Yes and Yes.
musical volition > vibrations > voltages > numeric values > voltages > vibrations> virtual teleportation time-machine experience
Better recording made easy - >>Improved PAS table<< | Made excellent- >>click here to download the Oddball Microphone Technique illustrated PDF booklet<<

Offline Tisbo

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Re: Tascam DR2d - part 2
« Reply #156 on: January 18, 2013, 01:14:13 PM »
To follow up on my problems getting write error and "File Error" messages and lost files, I got a new SDHC card (SanDisk Ultra Class 10 16GB), did Full Format and did several long tests in stereo and dual stereo modes. No problems whatsoever. I hope that's that.

Offline NOLAfishwater

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Re: Tascam DR2d - part 2
« Reply #157 on: February 04, 2013, 03:03:13 PM »
anyone know what the SPL rating is for the internals? I can't find it anywhere on their website.

Offline Gutbucket

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Re: Tascam DR2d - part 2
« Reply #158 on: February 04, 2013, 04:01:09 PM »
anyone know what the SPL rating is for the internals? I can't find it anywhere on their website.

I don't, but maybe some annecdotal reports will help- a friend used the internals on one of my DR2ds to record Lonnie Smith's trio recently.  Recorder was placed on the center front table about 8-10 feet from Allison Miller- a quite dynamic jazz drumer who was the loudest source by far that night.  I'd guess some of her drum transients were peaking ~120dB or so, but RMS was much lower.  I briefly heard the resulting recording and it sounded far better than I expected (and had no audible clipping or distortion) which motivated me to use them in another room back by the soundboard for a PA amplified gig which I didn't care to make more of an effort for..  guessing that was averaging about ~105dB RMS at that location.  Those are only approximate 'best-guess' SPLs, the mics did fine both nights.
musical volition > vibrations > voltages > numeric values > voltages > vibrations> virtual teleportation time-machine experience
Better recording made easy - >>Improved PAS table<< | Made excellent- >>click here to download the Oddball Microphone Technique illustrated PDF booklet<<

Offline danny3

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Re: Tascam DR2d - part 2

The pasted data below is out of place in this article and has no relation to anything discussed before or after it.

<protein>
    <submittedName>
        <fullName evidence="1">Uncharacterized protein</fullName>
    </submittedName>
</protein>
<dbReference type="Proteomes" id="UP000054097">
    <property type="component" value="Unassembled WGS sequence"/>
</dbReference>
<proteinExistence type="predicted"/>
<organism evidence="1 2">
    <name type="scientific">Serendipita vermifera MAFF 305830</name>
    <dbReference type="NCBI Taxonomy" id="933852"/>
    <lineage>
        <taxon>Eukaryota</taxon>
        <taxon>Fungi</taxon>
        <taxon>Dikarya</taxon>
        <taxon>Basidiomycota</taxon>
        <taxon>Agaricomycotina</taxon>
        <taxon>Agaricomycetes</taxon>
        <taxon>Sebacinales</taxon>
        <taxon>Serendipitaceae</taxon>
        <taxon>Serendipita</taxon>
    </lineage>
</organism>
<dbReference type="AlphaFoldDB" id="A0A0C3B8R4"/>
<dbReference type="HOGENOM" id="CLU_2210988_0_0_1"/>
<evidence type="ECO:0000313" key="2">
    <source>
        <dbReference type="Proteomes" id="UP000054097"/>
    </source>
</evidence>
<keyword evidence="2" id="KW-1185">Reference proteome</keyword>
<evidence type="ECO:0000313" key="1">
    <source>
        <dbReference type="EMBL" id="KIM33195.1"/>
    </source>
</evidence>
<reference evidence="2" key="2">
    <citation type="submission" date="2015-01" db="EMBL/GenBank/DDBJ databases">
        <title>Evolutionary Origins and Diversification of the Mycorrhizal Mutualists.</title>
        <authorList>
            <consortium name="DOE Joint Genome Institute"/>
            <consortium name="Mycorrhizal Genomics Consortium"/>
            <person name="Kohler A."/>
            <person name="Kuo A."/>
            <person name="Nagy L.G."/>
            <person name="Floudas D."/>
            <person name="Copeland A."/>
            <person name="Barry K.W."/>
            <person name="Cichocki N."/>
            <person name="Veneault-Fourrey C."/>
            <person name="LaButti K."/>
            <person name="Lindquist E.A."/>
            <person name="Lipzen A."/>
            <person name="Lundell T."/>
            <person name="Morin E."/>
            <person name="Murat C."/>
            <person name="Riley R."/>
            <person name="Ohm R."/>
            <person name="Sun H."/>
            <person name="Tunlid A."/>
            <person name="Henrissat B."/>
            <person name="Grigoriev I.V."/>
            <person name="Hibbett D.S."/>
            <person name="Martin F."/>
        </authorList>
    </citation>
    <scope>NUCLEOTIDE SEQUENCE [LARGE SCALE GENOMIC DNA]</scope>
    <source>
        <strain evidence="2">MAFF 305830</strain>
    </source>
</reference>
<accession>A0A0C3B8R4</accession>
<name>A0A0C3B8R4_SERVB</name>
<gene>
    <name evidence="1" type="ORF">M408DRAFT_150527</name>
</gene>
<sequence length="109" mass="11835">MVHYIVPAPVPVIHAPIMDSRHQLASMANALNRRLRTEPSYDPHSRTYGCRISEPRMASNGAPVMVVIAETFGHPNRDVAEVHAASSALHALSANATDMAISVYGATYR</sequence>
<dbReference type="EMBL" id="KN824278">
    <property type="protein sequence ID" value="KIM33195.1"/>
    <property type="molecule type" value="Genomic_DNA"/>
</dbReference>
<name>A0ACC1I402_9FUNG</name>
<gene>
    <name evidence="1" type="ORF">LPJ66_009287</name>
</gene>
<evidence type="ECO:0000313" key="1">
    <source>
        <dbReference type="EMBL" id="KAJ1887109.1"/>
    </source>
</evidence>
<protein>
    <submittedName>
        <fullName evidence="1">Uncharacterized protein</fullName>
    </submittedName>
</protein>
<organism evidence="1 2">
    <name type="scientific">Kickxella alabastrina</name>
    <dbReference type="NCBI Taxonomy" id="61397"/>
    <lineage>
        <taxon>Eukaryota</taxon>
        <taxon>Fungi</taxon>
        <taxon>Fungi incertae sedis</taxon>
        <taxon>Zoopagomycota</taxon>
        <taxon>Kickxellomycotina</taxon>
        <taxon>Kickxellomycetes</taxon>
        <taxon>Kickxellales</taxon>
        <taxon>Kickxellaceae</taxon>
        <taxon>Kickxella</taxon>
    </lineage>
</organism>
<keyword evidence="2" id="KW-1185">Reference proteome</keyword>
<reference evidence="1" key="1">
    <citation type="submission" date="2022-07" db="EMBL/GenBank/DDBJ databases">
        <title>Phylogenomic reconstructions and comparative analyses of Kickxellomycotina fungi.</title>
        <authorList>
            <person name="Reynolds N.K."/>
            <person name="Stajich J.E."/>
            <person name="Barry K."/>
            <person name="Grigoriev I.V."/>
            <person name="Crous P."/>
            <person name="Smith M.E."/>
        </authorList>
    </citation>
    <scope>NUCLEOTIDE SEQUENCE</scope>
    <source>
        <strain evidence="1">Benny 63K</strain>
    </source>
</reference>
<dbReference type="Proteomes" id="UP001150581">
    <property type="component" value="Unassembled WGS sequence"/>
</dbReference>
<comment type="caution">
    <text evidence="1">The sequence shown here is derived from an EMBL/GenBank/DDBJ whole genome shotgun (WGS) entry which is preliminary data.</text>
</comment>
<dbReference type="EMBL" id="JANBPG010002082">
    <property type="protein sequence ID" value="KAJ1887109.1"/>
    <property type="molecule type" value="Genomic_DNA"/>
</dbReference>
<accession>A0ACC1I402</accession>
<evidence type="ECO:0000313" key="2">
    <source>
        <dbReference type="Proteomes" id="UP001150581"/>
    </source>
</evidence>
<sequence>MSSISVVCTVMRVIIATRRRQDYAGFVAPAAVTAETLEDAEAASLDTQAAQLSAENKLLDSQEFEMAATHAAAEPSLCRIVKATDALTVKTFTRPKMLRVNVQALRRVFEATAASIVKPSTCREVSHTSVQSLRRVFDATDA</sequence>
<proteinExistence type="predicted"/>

« Reply #159 on: February 04, 2013, 06:45:16 PM »
At this point in my recording career I have only a basic understanding of the technical side of things like SPL or RMS, so no help from me. But I have resorted to using the internal mics on my DR-2d on quite a few occasions and been pleased with the results. I have used two of these recorders in a lot of configurations (and finally committed myself to taking notes at the show so I can better learn from my mistakes.)

It takes some trial and error figuring out where to set the mic input level when using the internals; for a loud source I use LOW, and MED in an acoustic setting. I generally always have to amplify my files in post, and I would assume that the absence of noise is a testament to the recorders preamps.

Offline Gutbucket

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Re: Tascam DR2d - part 2
« Reply #160 on: February 04, 2013, 07:13:30 PM »
At this point in my recording career I have only a basic understanding of the technical side of things like SPL or RMS..

SPL = Sound Pressure Level, a measure of the level of sound in air.

Peak is the instantaneous or near instantaneous level, not-averaged over time.  Peak levels are always higher than RMS or average levels.

RMS = Root Mean Squared, which is the averaged level of a signal over a short time period.  RMS is an electrical domain measurement, but correlates pretty well with the sensation of loudness, which is a subjective experince of the brain's hearing mechanism and not directly mesurable.